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Primal Light Review

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There isn’t a notable shortage of retro styled platform games on the big shiny black box that we use as a gaming home, but that hasn’t stopped Fat Gem and No Gravity Games from having a crack at the genre nonetheless. Games like Vampire Survivors have shown that there is a market for these older looking games, so can we add Primal Light to the pantheon of retro goodies, or should it have stayed in the creative heads of those behind it? 

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Let’s have a look at the narrative found in Primal Light first, as this seems like a reasonable place to start. We are Krog, a mysterious blue creature in a red loincloth. This is lifted directly from the developer’s own description of the game, not me being vague, you understand. One day, our village is destroyed and Krog is left as the only survivor, and so, obviously, we set out on a path for vengeance. So far, so video game, right? Well, that’s all the set up that we get, as the scene is set for the rest of the game. 

Presentation is very retro, but more from the 16-Bit, Super Nintendo kind of era than the more usual 8-Bit style. Krog is well drawn and animated, and the monsters that you face through the various levels, while a tad on the unimaginative side, all look nice enough. The world of Primal Light is viewed from a side on perspective, and while it isn’t going to stretch the capabilities of the Xbox Series X that I played it on, it does exude a certain appeal, a strong kind of aesthetic style. The various bosses that you have to fight as you progress is where the majority of the design work seems to have gone into the game, as they range from screen filling monstrosities through a giant worm; all have very challenging attack patterns to figure out. 

Sound is pretty good as well, with various swipes and squishy noises as we attack, and quite pleasant music to listen to. The developers call the soundtrack “hypnotic” and while I wouldn’t go that far, it equally won’t make you want to pull your own ears off. Small victories and all that…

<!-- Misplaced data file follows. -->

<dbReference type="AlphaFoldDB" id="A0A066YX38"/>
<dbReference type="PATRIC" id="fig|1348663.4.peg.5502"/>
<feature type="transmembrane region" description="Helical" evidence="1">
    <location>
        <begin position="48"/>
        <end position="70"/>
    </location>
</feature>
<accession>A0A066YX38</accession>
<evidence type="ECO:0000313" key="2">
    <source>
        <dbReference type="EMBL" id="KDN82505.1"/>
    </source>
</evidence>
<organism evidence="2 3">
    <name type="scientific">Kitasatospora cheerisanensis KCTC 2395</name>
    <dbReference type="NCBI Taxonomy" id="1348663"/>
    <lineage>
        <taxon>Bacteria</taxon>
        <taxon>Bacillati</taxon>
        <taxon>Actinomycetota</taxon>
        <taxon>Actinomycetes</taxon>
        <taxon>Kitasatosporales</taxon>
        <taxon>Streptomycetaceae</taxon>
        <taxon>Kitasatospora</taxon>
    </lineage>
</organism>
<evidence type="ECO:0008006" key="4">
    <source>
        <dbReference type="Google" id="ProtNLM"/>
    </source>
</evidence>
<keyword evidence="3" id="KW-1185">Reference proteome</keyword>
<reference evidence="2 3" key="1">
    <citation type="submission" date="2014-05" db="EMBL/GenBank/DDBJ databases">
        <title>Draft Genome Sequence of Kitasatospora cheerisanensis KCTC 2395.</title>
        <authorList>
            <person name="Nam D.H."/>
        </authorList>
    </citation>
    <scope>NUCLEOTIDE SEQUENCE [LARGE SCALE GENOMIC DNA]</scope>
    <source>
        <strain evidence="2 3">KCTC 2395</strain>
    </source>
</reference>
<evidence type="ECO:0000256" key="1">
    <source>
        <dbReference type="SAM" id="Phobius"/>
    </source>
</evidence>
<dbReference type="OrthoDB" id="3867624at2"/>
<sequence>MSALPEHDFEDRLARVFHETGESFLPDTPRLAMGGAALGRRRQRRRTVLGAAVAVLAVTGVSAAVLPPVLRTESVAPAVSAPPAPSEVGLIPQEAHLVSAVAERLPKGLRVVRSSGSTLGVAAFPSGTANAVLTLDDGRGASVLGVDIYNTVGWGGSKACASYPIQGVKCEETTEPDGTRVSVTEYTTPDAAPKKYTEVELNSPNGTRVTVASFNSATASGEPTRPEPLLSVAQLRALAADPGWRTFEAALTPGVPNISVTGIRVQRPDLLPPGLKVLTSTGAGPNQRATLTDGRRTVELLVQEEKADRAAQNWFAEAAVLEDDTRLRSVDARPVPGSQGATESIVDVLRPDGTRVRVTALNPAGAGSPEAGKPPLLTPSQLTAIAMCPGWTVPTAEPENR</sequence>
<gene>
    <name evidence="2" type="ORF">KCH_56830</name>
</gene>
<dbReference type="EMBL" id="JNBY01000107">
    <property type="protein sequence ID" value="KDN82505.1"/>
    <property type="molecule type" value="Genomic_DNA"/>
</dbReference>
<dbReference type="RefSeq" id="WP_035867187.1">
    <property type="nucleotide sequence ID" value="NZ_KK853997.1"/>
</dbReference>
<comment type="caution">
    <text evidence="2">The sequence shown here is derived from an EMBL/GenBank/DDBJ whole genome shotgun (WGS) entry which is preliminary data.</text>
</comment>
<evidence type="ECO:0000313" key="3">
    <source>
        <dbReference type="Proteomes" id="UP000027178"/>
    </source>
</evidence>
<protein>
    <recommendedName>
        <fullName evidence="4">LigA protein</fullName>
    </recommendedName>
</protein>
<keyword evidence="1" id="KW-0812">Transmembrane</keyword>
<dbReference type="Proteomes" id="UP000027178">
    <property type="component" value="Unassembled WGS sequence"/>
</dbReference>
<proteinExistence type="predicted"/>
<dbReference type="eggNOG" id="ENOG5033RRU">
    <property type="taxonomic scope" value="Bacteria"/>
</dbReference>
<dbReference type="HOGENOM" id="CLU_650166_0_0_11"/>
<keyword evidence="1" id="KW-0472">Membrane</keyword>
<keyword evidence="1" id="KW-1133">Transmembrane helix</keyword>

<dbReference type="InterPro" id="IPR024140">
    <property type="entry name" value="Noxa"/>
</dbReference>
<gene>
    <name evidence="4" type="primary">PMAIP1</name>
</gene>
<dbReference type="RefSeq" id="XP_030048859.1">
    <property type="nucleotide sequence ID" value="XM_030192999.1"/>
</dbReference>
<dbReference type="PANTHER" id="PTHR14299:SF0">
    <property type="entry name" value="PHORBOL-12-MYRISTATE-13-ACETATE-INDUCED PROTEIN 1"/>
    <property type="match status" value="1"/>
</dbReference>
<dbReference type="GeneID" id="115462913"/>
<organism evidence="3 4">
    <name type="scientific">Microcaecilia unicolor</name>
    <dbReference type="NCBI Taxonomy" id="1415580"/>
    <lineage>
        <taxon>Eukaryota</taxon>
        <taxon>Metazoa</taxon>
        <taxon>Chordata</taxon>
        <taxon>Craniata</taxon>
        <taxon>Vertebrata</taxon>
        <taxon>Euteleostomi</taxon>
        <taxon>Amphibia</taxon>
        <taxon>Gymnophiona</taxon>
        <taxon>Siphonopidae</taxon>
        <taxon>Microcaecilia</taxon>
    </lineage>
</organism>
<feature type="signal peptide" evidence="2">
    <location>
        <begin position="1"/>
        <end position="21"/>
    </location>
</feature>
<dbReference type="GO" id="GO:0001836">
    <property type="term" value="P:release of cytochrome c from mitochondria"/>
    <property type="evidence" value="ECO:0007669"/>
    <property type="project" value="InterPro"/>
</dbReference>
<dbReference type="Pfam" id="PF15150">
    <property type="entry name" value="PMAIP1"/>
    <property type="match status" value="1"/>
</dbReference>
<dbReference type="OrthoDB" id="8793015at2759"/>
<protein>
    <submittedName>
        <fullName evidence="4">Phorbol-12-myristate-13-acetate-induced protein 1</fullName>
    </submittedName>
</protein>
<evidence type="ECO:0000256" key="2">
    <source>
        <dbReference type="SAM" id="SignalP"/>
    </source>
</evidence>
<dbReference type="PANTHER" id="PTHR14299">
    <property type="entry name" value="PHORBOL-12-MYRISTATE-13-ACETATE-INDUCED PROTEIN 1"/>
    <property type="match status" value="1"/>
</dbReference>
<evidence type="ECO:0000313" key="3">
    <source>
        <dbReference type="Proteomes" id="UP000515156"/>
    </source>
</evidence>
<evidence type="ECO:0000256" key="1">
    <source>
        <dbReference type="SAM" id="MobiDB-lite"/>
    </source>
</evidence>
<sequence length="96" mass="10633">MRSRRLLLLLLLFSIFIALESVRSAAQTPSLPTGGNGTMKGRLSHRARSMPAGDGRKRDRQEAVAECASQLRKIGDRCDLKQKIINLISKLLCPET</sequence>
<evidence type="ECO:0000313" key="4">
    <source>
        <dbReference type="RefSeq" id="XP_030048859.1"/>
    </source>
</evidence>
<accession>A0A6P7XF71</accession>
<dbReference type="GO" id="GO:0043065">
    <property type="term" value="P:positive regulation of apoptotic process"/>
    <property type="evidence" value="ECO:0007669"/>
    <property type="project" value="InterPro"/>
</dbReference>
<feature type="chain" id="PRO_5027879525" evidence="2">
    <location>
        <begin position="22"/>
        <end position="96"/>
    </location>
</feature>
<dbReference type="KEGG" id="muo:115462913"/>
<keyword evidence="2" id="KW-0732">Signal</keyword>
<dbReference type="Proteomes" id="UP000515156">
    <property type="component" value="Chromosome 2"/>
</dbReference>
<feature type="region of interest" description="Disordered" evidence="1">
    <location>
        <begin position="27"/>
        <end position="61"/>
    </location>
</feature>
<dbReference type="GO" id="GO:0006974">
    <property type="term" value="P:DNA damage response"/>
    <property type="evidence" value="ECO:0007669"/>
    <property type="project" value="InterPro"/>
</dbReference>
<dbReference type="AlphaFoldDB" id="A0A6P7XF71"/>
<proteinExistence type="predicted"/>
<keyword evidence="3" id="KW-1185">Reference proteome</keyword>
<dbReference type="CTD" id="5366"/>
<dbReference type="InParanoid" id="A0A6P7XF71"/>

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But let us get onto the meat and drink of the game, the actual platforming and combat. There’s no easy way to say this, but Primal Light is far too hard, even on “Relaxed” difficulty. In what is effectively Easy mode, Krog can take three hits before dying, and has limited lives in which to attempt to reach the next bonfire, which acts as a checkpoint. Hmm, I’ve seen this mechanic somewhere before… Anyway, what we are faced with is a screen, with platforms and baddies to get through, and that is pretty much the whole of the game: Spawn at the left of the screen, and attempt to get off the right, without dying, falling and then dying. Or perhaps without throwing your controller through the TV screen. 

Jumping is pretty fundamental, and honestly, it isn’t implemented well at all. It is imprecise, and that is the kiss of death in a game that requires pixel perfect placing, particularly when you combine that jumping with fighting. With some helpful tips such as “Try a late jump!” appearing as you progress, it doesn’t seem to matter how late you leave the jump, that pit of spikes is still too big to clear. So, not off to a great start then. 

Combat is another area where it all feels a little bit harder than it needs to be. As an example, the enemies can walk straight through Krog’s increasingly desperate swipes and hit you. Getting hit by an enemy, especially on a small platform, is also the end of your run, as the knockback is completely ridiculous. The slightest touch from a foe sees Krog fly backward like he was hit by a bus; usually straight down into a pit between two small platforms. This is unbelievably annoying, and given how the enemies all appear to be psychic and know when you are going to jump, adjusting the trajectory of their projectiles to hit you still, Primal Light is pretty daunting when you first begin to play. 

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That said, play more and things do begin to flow a little better. Still, it never becomes what I would describe as fun; just a bit more tolerable. However, I don’t play games to be tolerant, I want to play a game to enjoy myself and Primal Light will happily give something like Dark Souls a run for its money in the frustration stakes. 

All in all, what we have in Primal Light is a retro-styled platformer that should only really be considered by serious masochists. You may like a challenge – hell, I like a challenge – but this can often feel like a step too far. If you want a game that will make you chew your pad in anger, welcome in Primal Light. If you want to have fun, I suggest you look elsewhere. 

Primal Light is on the Xbox Store

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